Q: Why did you feel InDro was the best fit for a partner?

A: In general, InDro would be considered a world-class R&D company – hands down, bar none. And that’s why we partnered with them. The firm has an enormous skillset, including expertise with autonomy, sensor fusion and integration. Because the company has all off that, plus a large engineering staff, we’re lucky to call InDro a true partner. InDro’s capabilities and agility will help speed the path of Real Life – and our clients – to commercialisation.

Below: BUBS in action during a pilot project in Surrey, BC

Delivery Robot



Real Life Robotics issued a news release on its partnership with InDro, which you can find here. But we’ll take the liberty to borrow a section from it:

“The ground robotic delivery market is still very new,” explains Waite. “We engage with both commercial/industrial and government clients who want to lead the charge in adoption of this exciting technology we’ve created.”

Using a combination of hardware, software, and artificial intelligence, Real Life Robotics’ flagship product, called BUBS™, provides cargo and delivery automation at scale. The company’s unique Robot-As-A-Service model approach provides clients with a white-labelled, customized robot at an accessible cost, allowing businesses to realize immediate top line and bottom line impact.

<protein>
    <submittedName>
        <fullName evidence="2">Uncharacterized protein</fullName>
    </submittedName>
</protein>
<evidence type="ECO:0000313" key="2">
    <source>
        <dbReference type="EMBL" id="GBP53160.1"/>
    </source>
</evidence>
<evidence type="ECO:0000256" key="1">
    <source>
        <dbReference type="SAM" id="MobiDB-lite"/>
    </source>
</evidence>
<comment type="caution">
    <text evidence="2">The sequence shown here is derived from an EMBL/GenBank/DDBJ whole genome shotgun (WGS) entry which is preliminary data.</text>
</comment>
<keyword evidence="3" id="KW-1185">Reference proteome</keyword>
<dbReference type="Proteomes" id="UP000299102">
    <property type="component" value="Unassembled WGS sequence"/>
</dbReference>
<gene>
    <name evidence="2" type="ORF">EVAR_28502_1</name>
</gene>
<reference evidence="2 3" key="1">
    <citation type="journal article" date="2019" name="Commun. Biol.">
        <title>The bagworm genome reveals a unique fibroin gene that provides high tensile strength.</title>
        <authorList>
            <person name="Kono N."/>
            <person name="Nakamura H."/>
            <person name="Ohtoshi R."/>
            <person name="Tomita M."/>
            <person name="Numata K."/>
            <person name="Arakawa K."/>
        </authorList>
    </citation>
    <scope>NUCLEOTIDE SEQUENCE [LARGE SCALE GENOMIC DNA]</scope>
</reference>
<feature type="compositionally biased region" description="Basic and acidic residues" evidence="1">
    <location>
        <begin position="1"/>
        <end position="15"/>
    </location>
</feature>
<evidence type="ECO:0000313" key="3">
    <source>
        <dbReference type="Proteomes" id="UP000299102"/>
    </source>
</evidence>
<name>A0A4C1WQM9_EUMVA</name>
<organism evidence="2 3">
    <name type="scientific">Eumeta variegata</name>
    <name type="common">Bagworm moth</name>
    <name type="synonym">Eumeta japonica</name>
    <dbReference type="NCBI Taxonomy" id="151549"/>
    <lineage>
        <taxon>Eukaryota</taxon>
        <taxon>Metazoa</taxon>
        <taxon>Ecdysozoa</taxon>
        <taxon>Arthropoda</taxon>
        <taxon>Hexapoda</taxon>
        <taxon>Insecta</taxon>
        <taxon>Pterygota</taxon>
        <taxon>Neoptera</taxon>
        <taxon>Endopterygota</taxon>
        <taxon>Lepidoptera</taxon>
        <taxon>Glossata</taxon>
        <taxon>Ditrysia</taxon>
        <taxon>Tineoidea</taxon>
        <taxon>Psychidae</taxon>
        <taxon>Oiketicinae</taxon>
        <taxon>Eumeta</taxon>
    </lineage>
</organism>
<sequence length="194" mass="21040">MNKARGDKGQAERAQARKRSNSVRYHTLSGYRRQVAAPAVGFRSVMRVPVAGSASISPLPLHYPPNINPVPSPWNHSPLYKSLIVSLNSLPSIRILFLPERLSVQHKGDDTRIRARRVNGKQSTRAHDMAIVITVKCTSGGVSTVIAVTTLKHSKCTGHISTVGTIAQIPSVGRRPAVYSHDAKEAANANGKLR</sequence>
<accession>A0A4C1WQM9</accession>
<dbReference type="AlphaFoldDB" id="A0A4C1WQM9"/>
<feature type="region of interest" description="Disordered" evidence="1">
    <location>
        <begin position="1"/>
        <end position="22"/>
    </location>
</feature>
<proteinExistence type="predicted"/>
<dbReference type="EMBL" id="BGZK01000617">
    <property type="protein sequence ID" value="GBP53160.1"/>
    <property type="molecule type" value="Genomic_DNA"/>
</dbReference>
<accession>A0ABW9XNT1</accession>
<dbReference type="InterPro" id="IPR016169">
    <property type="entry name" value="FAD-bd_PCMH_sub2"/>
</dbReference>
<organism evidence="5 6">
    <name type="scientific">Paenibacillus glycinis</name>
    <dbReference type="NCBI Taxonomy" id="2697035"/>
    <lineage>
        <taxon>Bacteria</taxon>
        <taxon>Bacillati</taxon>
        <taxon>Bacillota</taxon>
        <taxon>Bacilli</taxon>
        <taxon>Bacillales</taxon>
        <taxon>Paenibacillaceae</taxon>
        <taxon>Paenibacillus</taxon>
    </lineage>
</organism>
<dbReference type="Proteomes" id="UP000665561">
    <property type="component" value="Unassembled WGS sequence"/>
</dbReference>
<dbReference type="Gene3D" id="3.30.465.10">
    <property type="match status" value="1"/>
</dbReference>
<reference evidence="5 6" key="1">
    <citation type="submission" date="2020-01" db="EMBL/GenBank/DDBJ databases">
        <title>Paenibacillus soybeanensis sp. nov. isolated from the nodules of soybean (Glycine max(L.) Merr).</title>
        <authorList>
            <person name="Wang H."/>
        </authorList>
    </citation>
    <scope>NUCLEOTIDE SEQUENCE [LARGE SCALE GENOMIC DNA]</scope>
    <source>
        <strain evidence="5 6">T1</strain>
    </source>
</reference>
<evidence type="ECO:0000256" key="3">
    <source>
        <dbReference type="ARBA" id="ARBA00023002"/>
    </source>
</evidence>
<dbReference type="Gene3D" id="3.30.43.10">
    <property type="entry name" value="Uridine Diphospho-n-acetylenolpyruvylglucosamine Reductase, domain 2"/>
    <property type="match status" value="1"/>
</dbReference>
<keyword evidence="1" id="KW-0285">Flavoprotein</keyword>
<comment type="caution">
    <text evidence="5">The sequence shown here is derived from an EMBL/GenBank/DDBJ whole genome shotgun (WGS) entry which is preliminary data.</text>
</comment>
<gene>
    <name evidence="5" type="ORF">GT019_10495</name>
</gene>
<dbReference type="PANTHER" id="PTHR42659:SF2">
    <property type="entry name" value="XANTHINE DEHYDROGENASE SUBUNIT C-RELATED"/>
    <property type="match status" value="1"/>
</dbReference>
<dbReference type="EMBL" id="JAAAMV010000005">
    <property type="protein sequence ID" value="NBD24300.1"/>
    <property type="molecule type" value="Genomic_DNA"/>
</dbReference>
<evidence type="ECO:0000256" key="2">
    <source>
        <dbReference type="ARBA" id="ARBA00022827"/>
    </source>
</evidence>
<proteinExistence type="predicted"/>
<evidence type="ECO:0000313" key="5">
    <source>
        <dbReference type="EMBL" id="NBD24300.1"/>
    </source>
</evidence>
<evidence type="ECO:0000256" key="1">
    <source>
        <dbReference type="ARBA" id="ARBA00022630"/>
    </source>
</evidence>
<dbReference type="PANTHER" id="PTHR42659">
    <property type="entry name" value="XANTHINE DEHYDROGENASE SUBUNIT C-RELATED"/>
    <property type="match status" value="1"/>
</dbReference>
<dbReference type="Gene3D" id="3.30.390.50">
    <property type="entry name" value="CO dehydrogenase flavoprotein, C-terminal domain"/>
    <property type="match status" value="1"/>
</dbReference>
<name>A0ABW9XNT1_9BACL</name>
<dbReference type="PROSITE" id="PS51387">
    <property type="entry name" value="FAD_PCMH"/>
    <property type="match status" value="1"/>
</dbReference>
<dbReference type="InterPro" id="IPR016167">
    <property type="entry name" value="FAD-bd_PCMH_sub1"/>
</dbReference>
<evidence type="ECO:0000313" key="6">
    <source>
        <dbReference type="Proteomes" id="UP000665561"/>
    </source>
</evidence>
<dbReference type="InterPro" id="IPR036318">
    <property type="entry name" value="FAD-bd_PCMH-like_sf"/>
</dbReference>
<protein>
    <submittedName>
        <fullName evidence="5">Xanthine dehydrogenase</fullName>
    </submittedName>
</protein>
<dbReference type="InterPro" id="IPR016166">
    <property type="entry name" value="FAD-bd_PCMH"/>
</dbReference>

“Businesses in manufacturing, retail, healthcare, agriculture and food services sectors among others can utilize BUBS™ for a variety of last-mile delivery applications with BUBS™ providing immediate solutions to labor shortages, as well as cost savings, labor efficiencies optimization while driving additional new revenue streams.

InDro and Real Life Robotics will work closely together to enhance robot offerings, as well as identify new ways of collaborating in a fast-growing marketplace.”



We’re obviously equally pleased with this partnership – and are eager to build and customise ground robot solutions for the clients of Real Life Robotics.

“Cameron Waite has deep expertise in sales and support of aerial and ground robotics, along with customer success,” says InDro CEO Philip Reece. “We look forward to creating custom solutions at scale for Cam’s clients. Real Life Robotics is the right company, with the right leader, at the right time.”

You can learn more about Real Life Robotics here. And you can reach CEO Cameron Waite here.